Dallas Symphony Orchestra’s Sensory-Friendly Performance

Earlier this year (in February), my entire family attended a special concert for families with autistic children put on by the Dallas Symphony Orchestra. This sensory-friendly performance was the second annual performance, and it is the idea of the conductor himself, Jaap van Zweden. The linked news story is from last year, when the first one was put on. We only learned about it this year.

As it turns out, conductor Jaap van Zweden has an autistic son. It is actually not that uncommon for creative types such as Zweden (or myself—I am a poet, fiction writer, and playwright) to have children on the spectrum. Silicon Valley is famously full of autistic children (and their mildly autistic parents). It should perhaps not be surprising that a combination of strong pattern-detection, strong visual memory, strong long-term memory, weak censor, and weak tendency to follow the crowd (or even be aware of the crowd) is associated with artistic creativity.

Now, I wish I could report that the symphony had the same effect on Daniel as did Balloonacy, but perhaps because there is so much music in our house and perhaps because Melina is taking piano lessons, so he has heard this kind of music before, he didn’t seem all that into it. Of course, it may have been just that he was in a new place and was therefore uncomfortable. He mostly slumped in his chair, but then he also sat in my lap for a bit, during which time he seemed to be paying more attention to the orchestra.

Of course, his lack of complete focus may have been because he also had something on his mind about which he was primarily concerned, and therefore was barely aware that there was interesting music taking place. The day before, he had bought a solar system to hang up in his room, and I told him we were going to put it together when we got home from the symphony. And that, of course, is precisely what we did the minute we walked through the door. Because when Daniel prioritizes, he prioritizes hard.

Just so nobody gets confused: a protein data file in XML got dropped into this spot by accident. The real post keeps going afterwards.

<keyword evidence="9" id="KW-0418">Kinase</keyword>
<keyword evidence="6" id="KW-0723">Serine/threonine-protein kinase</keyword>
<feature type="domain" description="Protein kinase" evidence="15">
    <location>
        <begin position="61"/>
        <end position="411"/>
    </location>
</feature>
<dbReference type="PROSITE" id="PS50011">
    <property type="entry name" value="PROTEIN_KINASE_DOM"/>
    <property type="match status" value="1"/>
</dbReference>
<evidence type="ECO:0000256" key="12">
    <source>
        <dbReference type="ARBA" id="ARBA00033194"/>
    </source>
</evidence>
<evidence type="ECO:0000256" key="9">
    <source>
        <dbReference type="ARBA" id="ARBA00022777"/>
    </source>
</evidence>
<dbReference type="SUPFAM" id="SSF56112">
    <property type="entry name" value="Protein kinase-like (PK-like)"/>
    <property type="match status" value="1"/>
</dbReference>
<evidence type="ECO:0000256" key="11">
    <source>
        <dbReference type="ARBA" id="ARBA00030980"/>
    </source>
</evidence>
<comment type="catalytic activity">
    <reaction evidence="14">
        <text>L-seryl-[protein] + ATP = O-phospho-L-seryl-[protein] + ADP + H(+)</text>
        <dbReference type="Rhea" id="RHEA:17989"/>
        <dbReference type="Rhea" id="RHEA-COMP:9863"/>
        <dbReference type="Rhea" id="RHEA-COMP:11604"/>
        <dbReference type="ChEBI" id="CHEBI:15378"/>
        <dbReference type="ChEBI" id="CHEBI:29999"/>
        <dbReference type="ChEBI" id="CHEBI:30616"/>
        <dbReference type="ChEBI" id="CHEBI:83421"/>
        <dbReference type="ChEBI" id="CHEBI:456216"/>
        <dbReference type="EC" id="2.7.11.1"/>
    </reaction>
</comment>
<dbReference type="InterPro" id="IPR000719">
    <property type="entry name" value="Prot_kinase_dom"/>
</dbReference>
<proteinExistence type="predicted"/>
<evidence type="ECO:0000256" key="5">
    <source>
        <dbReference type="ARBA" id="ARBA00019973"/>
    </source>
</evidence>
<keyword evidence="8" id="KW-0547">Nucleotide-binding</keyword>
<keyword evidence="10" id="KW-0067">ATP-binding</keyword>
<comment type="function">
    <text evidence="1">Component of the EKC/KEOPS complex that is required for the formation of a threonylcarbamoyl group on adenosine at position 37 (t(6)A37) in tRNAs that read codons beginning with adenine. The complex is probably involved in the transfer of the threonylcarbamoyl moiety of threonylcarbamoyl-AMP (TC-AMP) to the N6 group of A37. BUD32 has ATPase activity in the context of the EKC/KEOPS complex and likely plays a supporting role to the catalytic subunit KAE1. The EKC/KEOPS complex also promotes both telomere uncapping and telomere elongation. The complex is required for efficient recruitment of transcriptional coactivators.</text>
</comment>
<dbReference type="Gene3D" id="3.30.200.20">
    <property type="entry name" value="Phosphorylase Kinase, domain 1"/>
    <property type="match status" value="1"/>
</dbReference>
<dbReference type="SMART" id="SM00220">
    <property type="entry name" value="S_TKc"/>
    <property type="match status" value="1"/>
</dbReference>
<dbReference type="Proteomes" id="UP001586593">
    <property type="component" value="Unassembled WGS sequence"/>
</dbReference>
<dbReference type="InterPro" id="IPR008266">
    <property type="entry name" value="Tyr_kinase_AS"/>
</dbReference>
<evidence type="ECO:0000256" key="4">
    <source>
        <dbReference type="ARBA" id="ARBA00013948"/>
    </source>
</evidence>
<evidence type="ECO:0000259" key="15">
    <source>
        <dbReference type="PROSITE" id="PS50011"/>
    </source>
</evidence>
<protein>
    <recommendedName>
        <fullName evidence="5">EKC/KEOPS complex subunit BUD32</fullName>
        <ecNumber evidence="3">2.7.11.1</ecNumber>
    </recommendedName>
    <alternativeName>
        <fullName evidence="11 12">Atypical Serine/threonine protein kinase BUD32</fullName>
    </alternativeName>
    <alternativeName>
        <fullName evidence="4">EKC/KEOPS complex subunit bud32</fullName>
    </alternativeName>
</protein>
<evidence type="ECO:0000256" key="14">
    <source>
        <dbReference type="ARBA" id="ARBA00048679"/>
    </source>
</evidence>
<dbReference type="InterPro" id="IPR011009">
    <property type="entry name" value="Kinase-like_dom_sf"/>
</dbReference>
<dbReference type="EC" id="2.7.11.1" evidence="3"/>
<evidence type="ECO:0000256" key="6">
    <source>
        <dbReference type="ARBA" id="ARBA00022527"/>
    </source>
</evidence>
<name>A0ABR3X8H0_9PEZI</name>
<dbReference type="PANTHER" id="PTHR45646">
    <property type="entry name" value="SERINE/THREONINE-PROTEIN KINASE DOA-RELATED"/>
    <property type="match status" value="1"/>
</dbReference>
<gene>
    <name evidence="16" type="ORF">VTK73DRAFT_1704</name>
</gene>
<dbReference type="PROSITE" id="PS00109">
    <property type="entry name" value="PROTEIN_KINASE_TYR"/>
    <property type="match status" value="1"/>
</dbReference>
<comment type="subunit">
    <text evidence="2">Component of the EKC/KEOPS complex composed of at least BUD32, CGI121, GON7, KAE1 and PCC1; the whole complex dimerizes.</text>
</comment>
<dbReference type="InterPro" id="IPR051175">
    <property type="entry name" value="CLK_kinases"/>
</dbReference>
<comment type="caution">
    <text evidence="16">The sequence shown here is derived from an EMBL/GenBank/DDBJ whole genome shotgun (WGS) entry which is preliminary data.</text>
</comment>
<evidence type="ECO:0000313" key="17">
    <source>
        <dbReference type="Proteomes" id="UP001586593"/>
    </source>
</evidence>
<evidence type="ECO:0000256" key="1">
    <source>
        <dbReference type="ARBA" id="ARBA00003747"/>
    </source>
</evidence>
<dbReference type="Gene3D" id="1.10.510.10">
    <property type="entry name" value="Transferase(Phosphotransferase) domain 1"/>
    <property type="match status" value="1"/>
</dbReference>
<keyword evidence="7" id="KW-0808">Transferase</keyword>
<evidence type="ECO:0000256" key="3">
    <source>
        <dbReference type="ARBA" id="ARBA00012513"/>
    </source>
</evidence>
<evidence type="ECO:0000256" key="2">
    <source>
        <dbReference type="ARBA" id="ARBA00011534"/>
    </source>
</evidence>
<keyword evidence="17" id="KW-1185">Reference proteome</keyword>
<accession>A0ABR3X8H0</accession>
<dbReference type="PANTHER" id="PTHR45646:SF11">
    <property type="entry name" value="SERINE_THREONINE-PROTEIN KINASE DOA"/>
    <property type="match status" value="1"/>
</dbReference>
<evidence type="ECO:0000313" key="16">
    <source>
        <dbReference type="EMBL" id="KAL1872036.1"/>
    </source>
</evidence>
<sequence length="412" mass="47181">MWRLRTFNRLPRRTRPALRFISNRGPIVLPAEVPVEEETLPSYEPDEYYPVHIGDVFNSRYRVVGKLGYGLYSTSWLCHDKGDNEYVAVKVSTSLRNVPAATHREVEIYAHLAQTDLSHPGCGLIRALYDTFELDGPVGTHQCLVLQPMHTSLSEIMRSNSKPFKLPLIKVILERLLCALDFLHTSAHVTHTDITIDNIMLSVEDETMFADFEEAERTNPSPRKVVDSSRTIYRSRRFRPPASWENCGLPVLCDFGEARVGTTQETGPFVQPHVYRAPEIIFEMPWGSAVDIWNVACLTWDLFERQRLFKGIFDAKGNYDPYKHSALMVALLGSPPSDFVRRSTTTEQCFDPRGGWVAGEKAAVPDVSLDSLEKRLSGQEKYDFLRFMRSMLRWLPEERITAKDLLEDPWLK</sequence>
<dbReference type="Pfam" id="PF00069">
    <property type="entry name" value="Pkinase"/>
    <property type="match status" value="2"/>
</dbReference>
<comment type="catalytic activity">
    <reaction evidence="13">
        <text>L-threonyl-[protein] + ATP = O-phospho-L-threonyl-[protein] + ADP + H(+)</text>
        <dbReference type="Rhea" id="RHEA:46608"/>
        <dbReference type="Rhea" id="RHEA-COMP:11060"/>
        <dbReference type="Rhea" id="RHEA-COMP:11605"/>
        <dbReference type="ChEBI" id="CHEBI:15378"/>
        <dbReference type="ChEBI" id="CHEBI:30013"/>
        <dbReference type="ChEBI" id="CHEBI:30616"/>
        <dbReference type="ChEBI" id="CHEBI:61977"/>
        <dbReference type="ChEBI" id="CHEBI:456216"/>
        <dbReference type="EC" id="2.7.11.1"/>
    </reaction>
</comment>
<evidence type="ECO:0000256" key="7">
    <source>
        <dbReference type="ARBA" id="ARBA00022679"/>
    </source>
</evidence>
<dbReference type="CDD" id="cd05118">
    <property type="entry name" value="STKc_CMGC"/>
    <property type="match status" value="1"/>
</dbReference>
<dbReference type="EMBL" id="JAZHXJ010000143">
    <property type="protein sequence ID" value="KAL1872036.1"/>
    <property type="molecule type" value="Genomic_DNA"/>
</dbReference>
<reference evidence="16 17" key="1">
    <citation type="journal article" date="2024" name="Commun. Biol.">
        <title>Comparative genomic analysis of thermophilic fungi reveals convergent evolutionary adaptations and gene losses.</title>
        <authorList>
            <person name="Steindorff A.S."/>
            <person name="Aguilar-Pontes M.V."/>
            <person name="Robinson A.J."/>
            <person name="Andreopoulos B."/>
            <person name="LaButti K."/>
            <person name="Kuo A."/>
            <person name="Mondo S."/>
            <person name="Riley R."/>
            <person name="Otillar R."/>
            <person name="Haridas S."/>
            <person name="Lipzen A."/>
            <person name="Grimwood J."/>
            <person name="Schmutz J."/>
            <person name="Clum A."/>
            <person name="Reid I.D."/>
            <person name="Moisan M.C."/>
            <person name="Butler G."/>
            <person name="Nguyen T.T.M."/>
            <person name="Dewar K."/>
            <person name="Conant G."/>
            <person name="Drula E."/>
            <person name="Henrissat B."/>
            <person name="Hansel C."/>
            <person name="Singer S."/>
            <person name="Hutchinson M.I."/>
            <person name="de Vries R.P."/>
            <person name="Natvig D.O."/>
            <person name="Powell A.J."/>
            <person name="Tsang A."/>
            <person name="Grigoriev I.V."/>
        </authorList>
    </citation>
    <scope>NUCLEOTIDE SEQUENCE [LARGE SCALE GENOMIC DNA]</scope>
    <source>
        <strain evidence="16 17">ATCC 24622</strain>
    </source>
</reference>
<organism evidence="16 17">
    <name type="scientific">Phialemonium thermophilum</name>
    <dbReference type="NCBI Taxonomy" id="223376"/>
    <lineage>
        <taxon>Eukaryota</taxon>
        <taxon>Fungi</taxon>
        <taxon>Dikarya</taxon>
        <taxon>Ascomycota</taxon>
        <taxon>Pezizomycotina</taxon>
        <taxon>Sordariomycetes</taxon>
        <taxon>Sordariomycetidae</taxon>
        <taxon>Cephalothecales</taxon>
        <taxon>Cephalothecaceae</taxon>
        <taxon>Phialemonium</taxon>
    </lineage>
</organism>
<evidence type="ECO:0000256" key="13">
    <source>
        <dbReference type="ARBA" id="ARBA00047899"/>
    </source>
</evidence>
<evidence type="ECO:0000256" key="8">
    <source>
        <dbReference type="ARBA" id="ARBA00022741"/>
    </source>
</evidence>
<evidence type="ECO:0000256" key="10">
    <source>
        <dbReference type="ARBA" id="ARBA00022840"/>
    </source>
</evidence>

On the other hand, he did say he recognized one of the pieces. J. Strauss, Jr’s. On the Beautiful Blue Danube Waltz, Op. 314. It’s sometimes hard to tell when he’s really paying attention to something. Things in the periphery are often what people one the spectrum are really paying attention to. Maybe he’ll be more into it next year.

Regular readers of my blog know that I have written before about the sensory-friendly performances at the Dallas Children’s Theater, particularly Balloonacy, which was turned into a video. I am happy that these sensory-friendly performances are starting to spring up in Dallas. They allow autistic children to get exposure to culture, and they allow families such as ours to be able to go out to places without our worrying about how Daniel will behave or react.

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One thought on “Dallas Symphony Orchestra’s Sensory-Friendly Performance

  1. Glad to see this spreading everywhere. I posted about some events in my area a couple of days ago. (https://littlemariablueeyedangel.wordpress.com/2017/10/31/gratitude/) My daughter is still a bit young for the Detroit Symphony Orchestra. That doesn’t mean that I have not already thought about taking her, considering how much I used to enjoy their concerts. Not sure they do put up those sensor-friendly events. I have searched, but came up empty. The Ann Arbor orchestra, on the other hand, does. I agree with you. Our children and our family can benefit tremendously from enjoying what other people take for granted and many times we cannot offer our loved ones those activities. That’s why I keep on saying that what we need is not awareness, but acceptance. The time for awareness is over. We already know Autism is out there. We need to move to the next step, acceptance, and include those with Autism like we have already done with so many other disabilities.

    Love your posts. I still need to catch up. Been very busy these past few days. 🙂

    Liked by 1 person

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